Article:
Supervising Disruption.

 

Supervising Disruption? Some kind of clever ML pun? No – there is a trope normally attributed to Marc Andreesen that goes something like this. If it’s a consumer play, back young people doing something you don’t understand. If its B2B, back founders from the industry who have done it before, preferably together. It seems to me this next generation of deep or frontier businesses are about doing both – you need fresh eyes and brains to ask disruptive questions, but you still need experience to navigate distribution and enterprise priorities. How well prepared is the UK/EU venture environment for backing these kinds of projects?

Not very is my experience.

When we first started investing in deep-tech companies 5 years or so ago, there were few folks out their very interested. The ecosystem has been transformed – more specialist funds, more specialists – and just more funds – chasing everything that has AI, Bioinformatics, drones or robots in the business plan. More talent, more experience, and more money has had an impact on valuations and the ambitions of founders, which is in many ways good. But I’m not sure that the rest of the ecosystem has caught up. I’m not sure there are enough later stage investors in Europe who will back technology and vision but little commercial proof with big bucks – although I am sure there are lots of non-specialists investors with one or more deep tech deals on their books that will get frustrated at the two year mark when they are not seeing that magic £1m ARR they’re told to expect on the horizon.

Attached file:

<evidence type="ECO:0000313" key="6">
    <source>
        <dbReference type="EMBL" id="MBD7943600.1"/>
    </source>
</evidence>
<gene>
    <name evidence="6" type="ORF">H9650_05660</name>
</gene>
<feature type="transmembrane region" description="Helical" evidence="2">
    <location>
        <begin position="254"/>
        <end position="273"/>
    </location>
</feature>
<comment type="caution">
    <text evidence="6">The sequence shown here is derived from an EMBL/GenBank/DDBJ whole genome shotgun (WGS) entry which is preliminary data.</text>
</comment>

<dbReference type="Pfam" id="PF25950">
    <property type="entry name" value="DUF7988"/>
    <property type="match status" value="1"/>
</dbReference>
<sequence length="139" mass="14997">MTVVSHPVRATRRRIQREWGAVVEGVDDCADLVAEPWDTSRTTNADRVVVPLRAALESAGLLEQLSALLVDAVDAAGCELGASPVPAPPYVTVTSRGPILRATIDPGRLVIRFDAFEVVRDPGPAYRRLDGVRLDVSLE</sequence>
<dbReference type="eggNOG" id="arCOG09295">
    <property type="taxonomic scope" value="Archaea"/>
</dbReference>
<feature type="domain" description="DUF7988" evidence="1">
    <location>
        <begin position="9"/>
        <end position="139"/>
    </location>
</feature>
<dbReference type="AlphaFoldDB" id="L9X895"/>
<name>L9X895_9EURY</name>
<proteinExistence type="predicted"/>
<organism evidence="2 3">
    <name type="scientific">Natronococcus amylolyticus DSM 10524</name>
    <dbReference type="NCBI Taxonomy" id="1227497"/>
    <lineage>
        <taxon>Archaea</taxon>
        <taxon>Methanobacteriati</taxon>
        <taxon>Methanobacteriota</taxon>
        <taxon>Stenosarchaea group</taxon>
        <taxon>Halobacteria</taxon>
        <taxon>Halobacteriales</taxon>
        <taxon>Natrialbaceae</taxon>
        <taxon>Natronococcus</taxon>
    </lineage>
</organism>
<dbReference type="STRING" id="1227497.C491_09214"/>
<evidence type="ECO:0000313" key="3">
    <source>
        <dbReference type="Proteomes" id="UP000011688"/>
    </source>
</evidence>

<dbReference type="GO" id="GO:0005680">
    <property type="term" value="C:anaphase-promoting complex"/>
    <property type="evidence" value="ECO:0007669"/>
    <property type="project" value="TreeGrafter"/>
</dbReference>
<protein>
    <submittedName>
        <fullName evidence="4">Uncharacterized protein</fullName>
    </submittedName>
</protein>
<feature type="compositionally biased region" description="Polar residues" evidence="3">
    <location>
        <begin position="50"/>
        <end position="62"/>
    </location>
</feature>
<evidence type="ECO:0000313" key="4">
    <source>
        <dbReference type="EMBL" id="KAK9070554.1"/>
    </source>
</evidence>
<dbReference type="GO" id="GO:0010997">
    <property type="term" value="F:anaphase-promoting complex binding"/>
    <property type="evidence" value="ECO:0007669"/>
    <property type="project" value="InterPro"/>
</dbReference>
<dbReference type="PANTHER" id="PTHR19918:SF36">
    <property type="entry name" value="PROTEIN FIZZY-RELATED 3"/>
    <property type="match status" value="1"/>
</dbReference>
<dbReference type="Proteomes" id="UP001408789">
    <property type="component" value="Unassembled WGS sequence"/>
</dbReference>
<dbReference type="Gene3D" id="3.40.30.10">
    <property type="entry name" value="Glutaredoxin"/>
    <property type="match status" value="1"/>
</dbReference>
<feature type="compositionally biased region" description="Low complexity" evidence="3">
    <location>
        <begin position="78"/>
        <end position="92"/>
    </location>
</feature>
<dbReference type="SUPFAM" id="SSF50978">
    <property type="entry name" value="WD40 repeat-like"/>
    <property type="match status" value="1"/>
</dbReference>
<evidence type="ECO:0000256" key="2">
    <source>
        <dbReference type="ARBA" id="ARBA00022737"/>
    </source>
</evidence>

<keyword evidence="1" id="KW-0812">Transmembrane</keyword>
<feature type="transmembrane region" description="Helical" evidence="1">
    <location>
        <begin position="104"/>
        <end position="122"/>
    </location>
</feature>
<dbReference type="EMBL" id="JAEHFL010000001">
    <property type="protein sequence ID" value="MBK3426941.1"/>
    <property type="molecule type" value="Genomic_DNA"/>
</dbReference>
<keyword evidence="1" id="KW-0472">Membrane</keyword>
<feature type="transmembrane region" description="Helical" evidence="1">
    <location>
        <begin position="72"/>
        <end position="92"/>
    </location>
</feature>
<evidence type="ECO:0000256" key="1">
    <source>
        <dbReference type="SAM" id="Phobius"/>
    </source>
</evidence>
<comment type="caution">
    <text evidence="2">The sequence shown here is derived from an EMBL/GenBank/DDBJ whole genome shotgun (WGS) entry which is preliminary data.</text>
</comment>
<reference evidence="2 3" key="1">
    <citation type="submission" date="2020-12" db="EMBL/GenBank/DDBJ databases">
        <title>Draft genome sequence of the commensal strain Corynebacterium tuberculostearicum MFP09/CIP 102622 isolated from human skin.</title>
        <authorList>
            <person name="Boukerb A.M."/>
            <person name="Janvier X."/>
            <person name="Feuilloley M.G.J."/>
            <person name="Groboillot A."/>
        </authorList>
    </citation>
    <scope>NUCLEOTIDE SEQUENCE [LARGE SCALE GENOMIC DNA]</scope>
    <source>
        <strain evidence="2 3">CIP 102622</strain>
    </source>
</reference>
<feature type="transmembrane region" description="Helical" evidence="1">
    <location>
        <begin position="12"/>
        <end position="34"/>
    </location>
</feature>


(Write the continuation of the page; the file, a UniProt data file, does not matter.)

This blog is the first of three that are my attempt to share some of the best practise and lessons learned from our experience. It’s a work in progress, stuff rattling around my head for the last few months, some parts are slightly contradictory, and some may reflect our own naivety. I mostly use AI examples to illustrate points, but I think most of the comments are broadly applicable.

Setting the Scene

Another week, another demo day, another group of well-rehearsed entrepreneurs pitching their world changing ideas. This particular week’s group was mostly fashionable frontier tech start-ups – two PhDs and an MBA taking something based around AI and disrupting medicine, healthcare, finance or insurance.

It reminded me of that old joke about the 2 micro-biology PhDs who walk into a bar.

“I haven’t seen you two in here before, what brings you to town?” says the barman,

“We’re researching the impact of coprophagial digestive enzymes on microbiota”

“Wow – that sounds hard! How can I help?”

“Two pints of cloudy cider, some pork scratchings and one of those hard-boiled eggs should do it” comes the reply.

Ok so that isn’t an old joke, I made it up, and you’ll forgive me a small dose of occupation-appropriate cynicism. In reality no one loves seeing science fiction turned into reality more than I do, and trying to understand the state of that science with smart impassioned founders is one of the true pleasures of this job. However, as I sat in the audience I couldn’t help but wonder how many investors really understood the journey that they were about to go on. The pitches give the impression of imminent world domination – the reality is most teams are years away from product-market fit and even longer from substantial revenues.

Landmines Along the Journey

I want to start with calling out some of the common mistakes we’ve seen or have been guilty of. If AI is all about pattern recognition then guilty as charged – here are some landmines to identify and avoid. I am sure there are many more, but these will at least make you sound more informed at board meetings.